Daily life in immigrant America, 1820-1870 by James M. Bergquist

By James M. Bergquist

Early 19th century the US observed the 1st wave of post-Independence immigration. Germans, Irish, Englishmen, Scandinavians, or even chinese language at the west coast started to arrive in major numbers, profoundly impacting nationwide advancements like westward growth, city development, industrialization, urban and nationwide politics, and the Civil struggle. This quantity explores the early immigrants' adventure, detailing the place they got here from, what their trip to the USA used to be like, the place they entered their new state, and the place they finally settled. existence in immigrant groups is tested, fairly these parts of lifestyles unsettled by means of the conflict of cultures and adjustment to a brand new society. Immigrant contributions to American society also are highlighted, as are the battles fought to achieve wider popularity by means of mainstream culture.Engaging narrative chapters discover the event from the perspective of the individua, the catalysts for leaving one's place of birth, new immigrant settlements and the diversities between them, social, spiritual, and familial buildings in the immigrant groups, and the results of the Civil struggle and the start of the hot immigrant wave of the 1870s.Images and a particular bibliography complement this thorough reference resource, making it excellent for college students of yankee heritage and tradition.

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The usual choices were to work as a laborer on a larger farm, to seek industrial work, to learn a trade, or to emigrate. For a young woman, the choice was to marry if she could, to enter a convent, to become a spinster spinning yarn at home as her contribution to family income, or to emigrate. There were farmers who were somewhat better off; those who held between ten and thirty acres, so-called middling farmers, constituted about one-third of all the farmers in Ireland. While they might enjoy a somewhat higher standard of living than the small farmers, they still were often on the margin of insecurity.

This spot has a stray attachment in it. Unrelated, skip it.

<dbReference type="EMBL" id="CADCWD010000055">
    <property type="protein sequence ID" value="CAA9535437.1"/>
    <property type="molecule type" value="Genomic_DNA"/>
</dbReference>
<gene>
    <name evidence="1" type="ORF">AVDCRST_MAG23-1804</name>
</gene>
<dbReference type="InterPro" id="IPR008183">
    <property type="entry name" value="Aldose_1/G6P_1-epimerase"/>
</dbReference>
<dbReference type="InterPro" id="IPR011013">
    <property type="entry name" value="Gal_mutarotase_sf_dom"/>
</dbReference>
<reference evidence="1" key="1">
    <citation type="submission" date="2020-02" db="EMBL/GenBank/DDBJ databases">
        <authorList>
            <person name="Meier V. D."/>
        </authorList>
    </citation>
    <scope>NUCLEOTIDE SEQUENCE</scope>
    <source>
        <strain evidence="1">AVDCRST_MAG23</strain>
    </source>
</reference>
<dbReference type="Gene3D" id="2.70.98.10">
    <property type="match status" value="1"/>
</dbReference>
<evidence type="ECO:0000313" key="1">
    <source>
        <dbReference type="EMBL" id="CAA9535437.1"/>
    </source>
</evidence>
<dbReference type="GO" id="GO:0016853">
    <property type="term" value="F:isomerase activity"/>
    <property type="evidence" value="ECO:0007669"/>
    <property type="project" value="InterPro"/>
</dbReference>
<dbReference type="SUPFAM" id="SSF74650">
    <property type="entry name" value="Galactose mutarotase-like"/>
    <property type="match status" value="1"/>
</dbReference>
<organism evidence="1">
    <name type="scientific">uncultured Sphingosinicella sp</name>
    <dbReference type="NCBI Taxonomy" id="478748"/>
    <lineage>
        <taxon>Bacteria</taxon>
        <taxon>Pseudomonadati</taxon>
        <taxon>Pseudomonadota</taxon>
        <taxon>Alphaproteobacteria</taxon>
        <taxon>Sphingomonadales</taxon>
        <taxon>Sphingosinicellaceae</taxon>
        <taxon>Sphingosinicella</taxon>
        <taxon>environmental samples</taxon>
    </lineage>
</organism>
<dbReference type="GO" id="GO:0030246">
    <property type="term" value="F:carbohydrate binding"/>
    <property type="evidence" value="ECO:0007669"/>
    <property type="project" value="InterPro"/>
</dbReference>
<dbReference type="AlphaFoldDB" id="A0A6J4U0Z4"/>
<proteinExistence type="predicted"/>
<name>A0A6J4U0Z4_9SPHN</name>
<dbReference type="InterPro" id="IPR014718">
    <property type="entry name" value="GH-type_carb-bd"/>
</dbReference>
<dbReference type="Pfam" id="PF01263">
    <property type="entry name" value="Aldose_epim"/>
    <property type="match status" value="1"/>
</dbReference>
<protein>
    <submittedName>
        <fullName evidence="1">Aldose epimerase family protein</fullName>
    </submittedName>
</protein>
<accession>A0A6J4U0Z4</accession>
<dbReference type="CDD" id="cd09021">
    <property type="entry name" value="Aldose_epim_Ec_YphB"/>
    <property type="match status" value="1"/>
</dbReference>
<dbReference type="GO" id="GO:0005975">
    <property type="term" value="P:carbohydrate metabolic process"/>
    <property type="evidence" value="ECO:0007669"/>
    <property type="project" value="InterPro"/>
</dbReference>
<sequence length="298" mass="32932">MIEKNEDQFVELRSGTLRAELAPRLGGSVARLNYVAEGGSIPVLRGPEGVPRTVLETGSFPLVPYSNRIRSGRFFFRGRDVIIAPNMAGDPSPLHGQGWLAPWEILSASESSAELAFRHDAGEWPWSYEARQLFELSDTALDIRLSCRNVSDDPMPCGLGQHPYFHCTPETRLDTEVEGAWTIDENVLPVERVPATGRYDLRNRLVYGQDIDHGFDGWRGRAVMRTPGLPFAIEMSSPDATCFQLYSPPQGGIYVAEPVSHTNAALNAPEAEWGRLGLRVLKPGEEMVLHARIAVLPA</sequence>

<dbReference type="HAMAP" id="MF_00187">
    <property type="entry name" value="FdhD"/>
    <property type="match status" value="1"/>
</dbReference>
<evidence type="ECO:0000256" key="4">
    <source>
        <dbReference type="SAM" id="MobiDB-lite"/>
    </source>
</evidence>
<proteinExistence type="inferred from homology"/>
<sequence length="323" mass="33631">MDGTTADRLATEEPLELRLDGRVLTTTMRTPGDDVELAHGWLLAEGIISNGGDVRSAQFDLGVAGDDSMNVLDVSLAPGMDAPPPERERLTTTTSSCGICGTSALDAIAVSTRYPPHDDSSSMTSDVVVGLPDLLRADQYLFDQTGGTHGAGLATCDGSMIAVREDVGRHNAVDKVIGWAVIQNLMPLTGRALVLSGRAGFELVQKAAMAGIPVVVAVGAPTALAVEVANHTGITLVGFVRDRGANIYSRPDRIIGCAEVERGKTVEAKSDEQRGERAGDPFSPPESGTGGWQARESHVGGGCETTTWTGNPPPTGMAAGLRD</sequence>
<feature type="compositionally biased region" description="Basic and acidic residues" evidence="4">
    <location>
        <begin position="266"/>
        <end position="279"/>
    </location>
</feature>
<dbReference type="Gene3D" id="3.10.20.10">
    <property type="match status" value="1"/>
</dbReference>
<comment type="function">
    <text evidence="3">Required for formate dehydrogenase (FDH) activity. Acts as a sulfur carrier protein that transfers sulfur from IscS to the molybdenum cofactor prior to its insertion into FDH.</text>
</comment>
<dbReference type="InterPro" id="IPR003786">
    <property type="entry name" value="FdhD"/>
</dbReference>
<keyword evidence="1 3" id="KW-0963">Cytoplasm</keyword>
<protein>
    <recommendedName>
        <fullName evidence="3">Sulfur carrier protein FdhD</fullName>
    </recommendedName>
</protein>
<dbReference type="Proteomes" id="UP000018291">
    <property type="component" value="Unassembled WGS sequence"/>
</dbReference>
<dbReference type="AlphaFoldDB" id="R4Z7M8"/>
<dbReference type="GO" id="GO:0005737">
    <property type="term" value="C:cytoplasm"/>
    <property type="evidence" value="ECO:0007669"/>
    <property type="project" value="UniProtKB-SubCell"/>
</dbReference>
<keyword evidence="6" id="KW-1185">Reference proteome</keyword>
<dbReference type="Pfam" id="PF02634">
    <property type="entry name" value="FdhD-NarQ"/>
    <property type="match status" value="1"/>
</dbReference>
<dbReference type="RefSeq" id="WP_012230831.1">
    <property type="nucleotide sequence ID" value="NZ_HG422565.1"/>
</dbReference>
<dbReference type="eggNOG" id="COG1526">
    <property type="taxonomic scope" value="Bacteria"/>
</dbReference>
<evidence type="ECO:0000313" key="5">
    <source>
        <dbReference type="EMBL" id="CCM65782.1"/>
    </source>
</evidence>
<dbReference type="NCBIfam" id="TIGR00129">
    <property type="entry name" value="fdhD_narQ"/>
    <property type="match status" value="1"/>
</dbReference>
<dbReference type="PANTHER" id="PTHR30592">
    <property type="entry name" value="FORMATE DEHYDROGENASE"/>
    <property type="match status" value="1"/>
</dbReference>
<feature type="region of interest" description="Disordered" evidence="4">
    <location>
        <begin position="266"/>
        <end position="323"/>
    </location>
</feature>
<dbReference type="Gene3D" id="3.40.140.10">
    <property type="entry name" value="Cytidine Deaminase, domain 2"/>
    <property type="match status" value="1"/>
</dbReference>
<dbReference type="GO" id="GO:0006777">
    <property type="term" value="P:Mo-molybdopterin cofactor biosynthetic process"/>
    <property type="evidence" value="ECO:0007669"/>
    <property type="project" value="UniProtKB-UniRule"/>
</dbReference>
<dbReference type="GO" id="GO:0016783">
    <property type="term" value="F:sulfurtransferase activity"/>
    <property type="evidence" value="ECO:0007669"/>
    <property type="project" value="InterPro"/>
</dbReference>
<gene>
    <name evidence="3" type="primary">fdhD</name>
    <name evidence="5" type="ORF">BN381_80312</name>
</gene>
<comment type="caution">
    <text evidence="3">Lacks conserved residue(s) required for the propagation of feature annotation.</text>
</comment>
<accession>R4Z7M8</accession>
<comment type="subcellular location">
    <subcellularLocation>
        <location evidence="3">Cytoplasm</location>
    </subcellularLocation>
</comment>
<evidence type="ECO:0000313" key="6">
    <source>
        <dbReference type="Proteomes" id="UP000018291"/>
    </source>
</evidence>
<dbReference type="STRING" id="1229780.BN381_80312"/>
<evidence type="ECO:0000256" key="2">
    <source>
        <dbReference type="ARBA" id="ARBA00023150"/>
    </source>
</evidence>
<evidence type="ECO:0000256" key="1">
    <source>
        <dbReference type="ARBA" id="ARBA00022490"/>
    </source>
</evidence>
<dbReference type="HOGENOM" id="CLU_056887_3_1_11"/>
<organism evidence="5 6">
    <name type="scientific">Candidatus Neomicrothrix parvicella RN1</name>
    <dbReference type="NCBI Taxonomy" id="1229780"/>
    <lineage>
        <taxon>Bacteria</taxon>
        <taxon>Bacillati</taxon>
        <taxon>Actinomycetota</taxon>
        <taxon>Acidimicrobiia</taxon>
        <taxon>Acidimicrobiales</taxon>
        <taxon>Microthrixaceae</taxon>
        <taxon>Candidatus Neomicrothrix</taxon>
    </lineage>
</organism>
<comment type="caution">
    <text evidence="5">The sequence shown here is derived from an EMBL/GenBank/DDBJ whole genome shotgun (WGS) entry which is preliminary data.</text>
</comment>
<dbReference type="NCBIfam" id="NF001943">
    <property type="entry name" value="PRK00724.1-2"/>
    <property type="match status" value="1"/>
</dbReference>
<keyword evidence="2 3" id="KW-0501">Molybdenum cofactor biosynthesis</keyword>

6 Before 1830, the number of recorded arrivals of Germans did not exceed 2,000 annually. In the early 1830s the numbers rose to a high of about 29,000 before the Panic of 1837 discouraged the emigrants. By 1845 the numbers were back at a new high of 36,000, rising again to 58,000 in 1846, to 79,000 in 1850, and reaching a pre-Civil War high of about 215,000 in 1854. This flood of German immigrants, which came at the same time as the Irish famine migration, shared some of the same causes. There were similar famines and crop failures in Germany, which exposed again the long-standing problems of too many people occupying too little land.

For some it was a decision to break ties with an ancestral community of many centuries; for others it was a decision that came after previous wanderings within the European homeland. The decision might be made with hope and optimism or with fear and regret. It might reflect confidence in the future, or it might reflect sheer desperation. Regardless of the emotions involved, those who decided to go to America would recognize this decision as the most crucial one of a whole 21 22 Daily Life in Immigrant America, 1820 –1870 lifetime, one which, given the difficulties of the sea voyage, they did not expect to be easily reversed.

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